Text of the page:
Mar 312014
 
Richard Hart CPR Calgary cropped

Join us for another BIGDoer then and now! For this report we’ll visit the Canadian Pacific Railway’s mainline just west of downtown Calgary (train themes, one of my favs). The first image is from 1984 and was contributed by the photographer who captured it and we visit that same spot to see if we can duplicate his shot. Finding the location and lining things up was a both a breeze. We hoped for a train to show and we waited and waited for well over an hour, but none were seen. We tried!

In the original image we see four locomotives smoking it up as they head west. Passing under Crowchild Trail, in the community of Sunalta, they’ll soon enter a natural wooded area bordered by the Bow River to the north and a large escarpment to the south. Surrounded by the city, this park is a very un-urban like environment, only seen by train crews and those on foot or bike (there are lots of trails).

Leading the the train are a quartet of GMDD model SD40 series locomotives. At the time they were the most commonly seen engines on the CPR roster – the railway eventually owned almost 600! From the mid-1970s and well into the 2000s, nearly every train seemed to be powered by them. Even today a few stragglers can be found although their numbers are quickly thinning. Mostly relegated to local service in 2014, at the time the first image was captured, they powered the majority of mainline freights. Any I’ve seen recently have all looked pretty rough.

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These were built at the General Motors Diesel Division plant in London Ontario (closed in 2012). The railway first sampled this model in 1966 and continued to purchase them up until 1988 (models SD40, SD40-2 and SD40-2F). It was a love affair.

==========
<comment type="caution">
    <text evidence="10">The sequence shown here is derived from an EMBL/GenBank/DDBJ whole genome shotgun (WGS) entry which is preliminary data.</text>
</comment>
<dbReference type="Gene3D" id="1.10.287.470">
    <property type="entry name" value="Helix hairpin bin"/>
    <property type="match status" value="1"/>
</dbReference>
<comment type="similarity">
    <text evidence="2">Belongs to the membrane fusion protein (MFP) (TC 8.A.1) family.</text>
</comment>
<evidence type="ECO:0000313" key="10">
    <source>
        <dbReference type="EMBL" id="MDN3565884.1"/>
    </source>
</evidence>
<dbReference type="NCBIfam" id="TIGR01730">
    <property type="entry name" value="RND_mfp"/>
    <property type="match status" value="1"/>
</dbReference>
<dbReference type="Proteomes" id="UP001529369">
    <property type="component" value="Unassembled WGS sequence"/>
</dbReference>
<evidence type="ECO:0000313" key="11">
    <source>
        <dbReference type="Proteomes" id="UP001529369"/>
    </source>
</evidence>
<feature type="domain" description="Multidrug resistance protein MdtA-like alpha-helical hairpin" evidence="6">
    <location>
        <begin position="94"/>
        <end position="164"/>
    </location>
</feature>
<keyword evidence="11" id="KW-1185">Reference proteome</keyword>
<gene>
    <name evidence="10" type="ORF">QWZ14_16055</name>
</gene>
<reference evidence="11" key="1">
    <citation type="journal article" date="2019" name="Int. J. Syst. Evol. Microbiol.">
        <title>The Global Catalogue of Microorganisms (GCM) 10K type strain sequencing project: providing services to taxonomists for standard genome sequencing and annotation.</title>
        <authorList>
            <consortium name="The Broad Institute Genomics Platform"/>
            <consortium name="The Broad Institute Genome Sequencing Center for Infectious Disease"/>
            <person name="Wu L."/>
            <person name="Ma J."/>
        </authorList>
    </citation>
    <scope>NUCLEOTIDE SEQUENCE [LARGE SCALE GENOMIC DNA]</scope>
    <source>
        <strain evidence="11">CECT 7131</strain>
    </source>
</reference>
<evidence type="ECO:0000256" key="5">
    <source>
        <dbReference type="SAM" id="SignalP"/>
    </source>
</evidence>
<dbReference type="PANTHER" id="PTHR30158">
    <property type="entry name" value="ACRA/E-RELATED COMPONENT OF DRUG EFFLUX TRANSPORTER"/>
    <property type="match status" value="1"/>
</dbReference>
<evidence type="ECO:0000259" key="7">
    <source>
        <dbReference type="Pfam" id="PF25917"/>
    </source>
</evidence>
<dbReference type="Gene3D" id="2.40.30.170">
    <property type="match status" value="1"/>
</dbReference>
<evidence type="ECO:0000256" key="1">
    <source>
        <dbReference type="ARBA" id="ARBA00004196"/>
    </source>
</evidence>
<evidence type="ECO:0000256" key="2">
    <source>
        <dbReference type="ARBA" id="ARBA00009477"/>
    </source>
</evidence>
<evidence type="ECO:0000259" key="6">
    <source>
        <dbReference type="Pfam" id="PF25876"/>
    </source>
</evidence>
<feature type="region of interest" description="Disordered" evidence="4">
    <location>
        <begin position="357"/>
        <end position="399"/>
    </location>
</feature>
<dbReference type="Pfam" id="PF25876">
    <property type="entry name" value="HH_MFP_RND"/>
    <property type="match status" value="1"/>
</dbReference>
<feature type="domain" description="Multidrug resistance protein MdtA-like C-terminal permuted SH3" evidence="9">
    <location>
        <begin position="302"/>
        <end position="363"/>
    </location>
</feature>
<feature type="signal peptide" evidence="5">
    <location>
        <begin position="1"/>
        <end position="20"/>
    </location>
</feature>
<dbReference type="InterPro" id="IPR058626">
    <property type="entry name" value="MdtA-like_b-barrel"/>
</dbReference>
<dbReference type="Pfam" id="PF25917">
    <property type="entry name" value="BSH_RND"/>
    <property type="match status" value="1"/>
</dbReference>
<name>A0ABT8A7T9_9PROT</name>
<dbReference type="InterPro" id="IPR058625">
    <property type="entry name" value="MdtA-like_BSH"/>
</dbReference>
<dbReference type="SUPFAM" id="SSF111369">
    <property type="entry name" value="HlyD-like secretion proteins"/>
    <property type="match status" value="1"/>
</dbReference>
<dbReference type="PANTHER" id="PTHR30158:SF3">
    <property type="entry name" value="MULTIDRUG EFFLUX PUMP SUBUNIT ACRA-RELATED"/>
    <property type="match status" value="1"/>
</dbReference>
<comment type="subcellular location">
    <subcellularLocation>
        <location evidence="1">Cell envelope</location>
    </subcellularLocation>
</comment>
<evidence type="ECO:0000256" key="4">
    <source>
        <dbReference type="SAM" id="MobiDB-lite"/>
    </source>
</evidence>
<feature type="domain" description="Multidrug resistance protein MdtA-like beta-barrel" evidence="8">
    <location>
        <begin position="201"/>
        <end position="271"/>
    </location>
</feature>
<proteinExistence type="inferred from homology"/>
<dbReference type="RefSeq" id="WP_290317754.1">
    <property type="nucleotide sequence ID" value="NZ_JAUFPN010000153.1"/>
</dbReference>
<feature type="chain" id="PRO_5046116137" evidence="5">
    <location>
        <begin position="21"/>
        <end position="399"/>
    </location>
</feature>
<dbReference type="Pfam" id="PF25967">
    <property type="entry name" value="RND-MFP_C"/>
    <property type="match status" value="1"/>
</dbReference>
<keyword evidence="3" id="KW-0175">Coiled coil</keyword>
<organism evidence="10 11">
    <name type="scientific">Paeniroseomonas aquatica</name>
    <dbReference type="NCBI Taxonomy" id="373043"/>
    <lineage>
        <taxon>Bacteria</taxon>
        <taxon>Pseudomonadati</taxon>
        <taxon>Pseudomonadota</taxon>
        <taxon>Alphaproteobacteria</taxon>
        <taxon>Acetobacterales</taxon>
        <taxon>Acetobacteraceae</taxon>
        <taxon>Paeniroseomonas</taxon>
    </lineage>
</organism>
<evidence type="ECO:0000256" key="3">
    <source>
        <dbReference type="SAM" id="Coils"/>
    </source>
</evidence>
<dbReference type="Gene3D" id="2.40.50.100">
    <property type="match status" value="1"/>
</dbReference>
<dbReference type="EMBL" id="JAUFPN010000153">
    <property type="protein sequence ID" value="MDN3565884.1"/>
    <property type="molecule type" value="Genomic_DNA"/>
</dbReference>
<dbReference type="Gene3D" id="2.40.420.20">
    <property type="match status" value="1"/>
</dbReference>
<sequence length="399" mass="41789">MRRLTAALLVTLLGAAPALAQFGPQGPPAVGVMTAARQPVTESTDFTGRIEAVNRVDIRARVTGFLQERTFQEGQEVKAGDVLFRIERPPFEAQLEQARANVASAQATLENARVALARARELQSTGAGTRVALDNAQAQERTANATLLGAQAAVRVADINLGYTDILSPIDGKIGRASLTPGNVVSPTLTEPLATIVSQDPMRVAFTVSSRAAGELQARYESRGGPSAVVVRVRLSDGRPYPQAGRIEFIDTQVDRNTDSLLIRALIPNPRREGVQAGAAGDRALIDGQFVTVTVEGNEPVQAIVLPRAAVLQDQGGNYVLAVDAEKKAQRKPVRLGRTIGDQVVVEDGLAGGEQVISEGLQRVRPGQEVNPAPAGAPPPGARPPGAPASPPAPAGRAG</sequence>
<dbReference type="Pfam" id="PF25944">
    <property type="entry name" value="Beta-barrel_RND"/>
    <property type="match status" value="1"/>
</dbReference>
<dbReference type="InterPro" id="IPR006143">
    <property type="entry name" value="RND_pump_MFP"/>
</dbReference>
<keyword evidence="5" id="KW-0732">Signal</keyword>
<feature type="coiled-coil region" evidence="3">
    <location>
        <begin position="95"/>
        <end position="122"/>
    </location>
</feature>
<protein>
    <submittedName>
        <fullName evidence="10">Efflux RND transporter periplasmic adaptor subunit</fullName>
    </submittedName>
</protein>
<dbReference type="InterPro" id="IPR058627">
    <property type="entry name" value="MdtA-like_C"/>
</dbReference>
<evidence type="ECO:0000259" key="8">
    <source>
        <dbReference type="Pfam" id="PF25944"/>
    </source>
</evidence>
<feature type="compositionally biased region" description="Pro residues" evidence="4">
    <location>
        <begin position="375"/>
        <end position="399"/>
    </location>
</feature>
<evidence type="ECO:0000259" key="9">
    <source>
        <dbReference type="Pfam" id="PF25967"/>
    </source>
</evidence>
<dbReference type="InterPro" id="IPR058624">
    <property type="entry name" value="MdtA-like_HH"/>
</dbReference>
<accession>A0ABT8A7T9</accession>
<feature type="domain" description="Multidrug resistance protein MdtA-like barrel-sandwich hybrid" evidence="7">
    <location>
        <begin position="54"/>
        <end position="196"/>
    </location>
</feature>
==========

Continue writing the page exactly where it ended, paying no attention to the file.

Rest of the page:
Only two of the locomotives are identifiable. The first, #5703, is from an order of 43 engines built in 1974-75. It lasted in CPR service until 2005 when it was sold to a US based locomotive leasing company, National Railway Equipment, who put it into their rental fleet (yes you can rent a locomotive). It looked pretty bad by this time. After a couple years in that service it found a new calling and made its way to Brazil finding work for the railway, América Latina Logística. This author has seen photos showing it in that service as late as 2009 but nothing after. It’s not known what its currant status is.

The second locomotive is #5871 and was one of 75 built in 1980-81. Photos from as late as 2009 show it in CPR service – they sure got good mileage out of these SD40s. As some point after that date it was sold to a locomotive parts dealer (Progress Rail) and was last seen languishing in their scrap line. It’s old and probably well worn out and is likely to be torched and parts salvaged off of it.

The numbers on the other two locomotives could not be read. It’s possible, however remote, that one or both are still in service today. The railway still rosters a fleet of SD40s, albeit a beat up rag-tag and ever shrinking fleet, some twenty five years after the last one was built. Maybe, just maybe, one or two of these unidentified engines is among that group. I doubt it though. In all likelihood, they are gone from the CPR system and are either working elsewhere or have been scrapped.

Note that the lead locomotive has red with white safety stripes while the others are black with white. It’s not clear why one or the other scheme was used. We do know they were to help make the engine more visible to pedestrians and cars at grade crossings.